Although originally intended for use in a server orientated environment, RAID is a commonly used method of storage in home desktop systems these days as well. If you're keen to learn more about its benefits/downfalls, PugetSystems have a nice tidy article up this weekend which explains all the ins and outs of RAID.
Modern hard disks come in sizes as large as 500GB, and continue to expand. Soon they will likely reach 1TB (Terra-Byte = 1000GB) and beyond. However, sometimes even the largest or fastest hard disks are not enough for certain applications.
The acronym 'RAID' stands for Redundant Array of Independent (or Inexpensive) Disks. It is generally recommended that all disks in a RAID should be identical (or at the very least, the same size and speed). There are several variations designed to meet different needs. Some are for making larger, faster storage solutions. Others trade off size for increased reliability. Yet others try and accomplish both. Here is a rundown of the basic types of RAID available today.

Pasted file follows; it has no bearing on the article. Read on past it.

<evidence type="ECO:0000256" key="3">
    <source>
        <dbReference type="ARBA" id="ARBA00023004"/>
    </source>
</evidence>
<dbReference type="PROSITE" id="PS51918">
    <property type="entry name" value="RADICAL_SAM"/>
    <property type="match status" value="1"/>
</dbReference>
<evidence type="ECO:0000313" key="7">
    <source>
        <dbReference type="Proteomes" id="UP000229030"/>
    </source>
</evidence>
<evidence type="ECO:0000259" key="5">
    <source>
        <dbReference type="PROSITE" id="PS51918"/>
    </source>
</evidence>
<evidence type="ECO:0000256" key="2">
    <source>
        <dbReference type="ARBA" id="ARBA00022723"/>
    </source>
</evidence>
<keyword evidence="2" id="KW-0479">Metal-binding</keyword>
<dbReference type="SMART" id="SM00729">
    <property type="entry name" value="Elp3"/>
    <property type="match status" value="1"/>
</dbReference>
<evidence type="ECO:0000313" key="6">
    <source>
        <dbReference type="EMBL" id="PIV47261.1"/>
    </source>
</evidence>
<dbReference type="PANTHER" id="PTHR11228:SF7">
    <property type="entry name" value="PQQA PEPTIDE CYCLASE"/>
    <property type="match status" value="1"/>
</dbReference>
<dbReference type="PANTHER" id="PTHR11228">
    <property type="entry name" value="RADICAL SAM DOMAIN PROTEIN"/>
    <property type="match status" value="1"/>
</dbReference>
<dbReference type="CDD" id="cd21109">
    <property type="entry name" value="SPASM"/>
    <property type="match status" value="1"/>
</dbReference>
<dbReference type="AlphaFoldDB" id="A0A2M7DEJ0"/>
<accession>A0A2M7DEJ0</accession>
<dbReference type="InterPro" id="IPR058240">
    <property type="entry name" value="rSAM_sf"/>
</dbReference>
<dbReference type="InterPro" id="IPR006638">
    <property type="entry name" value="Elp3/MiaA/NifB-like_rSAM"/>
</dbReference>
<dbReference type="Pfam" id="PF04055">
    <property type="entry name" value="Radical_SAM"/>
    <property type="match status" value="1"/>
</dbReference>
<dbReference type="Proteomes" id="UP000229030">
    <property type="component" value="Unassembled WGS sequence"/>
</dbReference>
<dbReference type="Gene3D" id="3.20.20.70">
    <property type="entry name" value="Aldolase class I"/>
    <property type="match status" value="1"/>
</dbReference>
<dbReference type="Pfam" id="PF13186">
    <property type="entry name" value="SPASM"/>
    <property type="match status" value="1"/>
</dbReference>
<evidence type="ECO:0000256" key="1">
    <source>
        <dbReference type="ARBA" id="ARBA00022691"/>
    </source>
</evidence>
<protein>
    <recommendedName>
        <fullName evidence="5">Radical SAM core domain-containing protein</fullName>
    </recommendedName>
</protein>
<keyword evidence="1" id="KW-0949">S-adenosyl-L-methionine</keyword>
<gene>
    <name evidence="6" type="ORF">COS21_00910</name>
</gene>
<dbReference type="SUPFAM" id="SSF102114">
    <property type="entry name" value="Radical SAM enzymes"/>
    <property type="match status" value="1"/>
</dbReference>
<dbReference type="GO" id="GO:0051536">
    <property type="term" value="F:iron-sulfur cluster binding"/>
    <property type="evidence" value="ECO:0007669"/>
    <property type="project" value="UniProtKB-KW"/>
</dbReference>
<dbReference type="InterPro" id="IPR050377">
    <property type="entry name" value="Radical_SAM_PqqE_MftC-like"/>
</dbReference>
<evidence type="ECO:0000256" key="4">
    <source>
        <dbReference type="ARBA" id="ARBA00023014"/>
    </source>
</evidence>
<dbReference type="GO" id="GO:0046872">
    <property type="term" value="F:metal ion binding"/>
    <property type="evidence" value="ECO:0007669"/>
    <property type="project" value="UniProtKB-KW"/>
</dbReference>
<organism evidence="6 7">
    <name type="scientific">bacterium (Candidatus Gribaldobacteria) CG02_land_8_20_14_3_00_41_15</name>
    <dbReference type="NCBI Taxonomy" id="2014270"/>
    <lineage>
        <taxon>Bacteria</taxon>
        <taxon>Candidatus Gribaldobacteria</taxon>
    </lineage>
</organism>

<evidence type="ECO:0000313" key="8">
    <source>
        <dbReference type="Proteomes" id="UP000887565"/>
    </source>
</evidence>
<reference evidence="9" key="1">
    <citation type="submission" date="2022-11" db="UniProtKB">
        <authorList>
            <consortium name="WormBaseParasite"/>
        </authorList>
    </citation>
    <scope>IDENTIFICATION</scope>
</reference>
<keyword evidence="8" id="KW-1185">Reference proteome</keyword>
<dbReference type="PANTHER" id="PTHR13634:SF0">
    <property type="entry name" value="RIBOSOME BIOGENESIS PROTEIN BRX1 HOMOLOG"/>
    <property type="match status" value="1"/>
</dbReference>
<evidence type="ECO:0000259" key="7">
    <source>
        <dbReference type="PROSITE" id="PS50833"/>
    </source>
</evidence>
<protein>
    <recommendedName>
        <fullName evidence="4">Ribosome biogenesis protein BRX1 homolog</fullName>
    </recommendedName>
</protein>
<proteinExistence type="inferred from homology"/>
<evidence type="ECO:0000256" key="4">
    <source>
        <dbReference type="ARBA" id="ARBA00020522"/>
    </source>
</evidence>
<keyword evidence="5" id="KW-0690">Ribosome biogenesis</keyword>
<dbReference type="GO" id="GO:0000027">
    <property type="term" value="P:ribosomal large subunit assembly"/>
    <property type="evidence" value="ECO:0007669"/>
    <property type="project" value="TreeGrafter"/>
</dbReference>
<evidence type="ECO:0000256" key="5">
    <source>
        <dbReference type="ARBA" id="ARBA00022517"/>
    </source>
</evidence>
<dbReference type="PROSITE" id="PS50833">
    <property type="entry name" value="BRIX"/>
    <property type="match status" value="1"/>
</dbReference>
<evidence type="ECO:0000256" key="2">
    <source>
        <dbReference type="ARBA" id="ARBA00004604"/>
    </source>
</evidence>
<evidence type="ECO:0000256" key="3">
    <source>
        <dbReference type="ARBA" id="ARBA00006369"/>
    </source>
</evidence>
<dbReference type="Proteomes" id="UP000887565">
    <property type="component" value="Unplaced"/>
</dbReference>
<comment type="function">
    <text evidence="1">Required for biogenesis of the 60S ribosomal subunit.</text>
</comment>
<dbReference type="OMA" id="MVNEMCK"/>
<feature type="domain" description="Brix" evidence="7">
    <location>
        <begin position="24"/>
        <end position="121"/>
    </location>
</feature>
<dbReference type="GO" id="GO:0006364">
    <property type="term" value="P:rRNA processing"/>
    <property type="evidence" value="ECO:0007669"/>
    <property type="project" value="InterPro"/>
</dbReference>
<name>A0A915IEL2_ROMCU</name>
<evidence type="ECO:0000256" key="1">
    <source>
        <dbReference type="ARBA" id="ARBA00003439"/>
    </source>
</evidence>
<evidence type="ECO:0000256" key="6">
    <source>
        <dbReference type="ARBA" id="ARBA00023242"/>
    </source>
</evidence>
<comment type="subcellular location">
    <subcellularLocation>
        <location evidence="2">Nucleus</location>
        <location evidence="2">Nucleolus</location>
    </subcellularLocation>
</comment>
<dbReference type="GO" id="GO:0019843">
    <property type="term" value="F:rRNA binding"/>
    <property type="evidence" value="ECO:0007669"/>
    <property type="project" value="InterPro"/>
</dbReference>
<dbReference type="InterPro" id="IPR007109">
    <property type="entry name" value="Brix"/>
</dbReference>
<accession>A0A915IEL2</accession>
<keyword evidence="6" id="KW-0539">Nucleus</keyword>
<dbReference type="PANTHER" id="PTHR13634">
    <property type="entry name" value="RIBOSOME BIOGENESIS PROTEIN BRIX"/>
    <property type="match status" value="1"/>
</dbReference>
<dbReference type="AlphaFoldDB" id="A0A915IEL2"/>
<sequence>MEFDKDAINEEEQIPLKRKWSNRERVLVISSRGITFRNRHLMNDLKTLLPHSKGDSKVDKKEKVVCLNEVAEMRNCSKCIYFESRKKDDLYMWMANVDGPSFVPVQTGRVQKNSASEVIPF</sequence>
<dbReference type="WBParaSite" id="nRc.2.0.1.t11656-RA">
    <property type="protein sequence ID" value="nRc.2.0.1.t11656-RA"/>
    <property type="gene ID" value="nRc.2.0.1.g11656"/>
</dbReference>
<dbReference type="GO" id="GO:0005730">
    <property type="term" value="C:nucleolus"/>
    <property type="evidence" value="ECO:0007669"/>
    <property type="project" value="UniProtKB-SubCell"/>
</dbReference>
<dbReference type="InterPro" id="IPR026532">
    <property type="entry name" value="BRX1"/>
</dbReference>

The crew over at Hardware Secrets have also just posted up a fresh article regarding RAID, they take a look at the latest RAID-6 setup and how it weighs up against RAID 0 and RAID 5 configurations.
RAID (Redundant Array of Independent Disks) systems are used to increase the performance and/or reliability of the hard disk drives of the system. In this article we will explain the basics about RAID0, RAID1, RAID5 and the advantages of RAID6 over them.
There are two basic ideas behind RAID: data stripping (a.k.a. RAID0), used to increase performance, and mirroring (a.k.a. RAID1), used to increase reliability.
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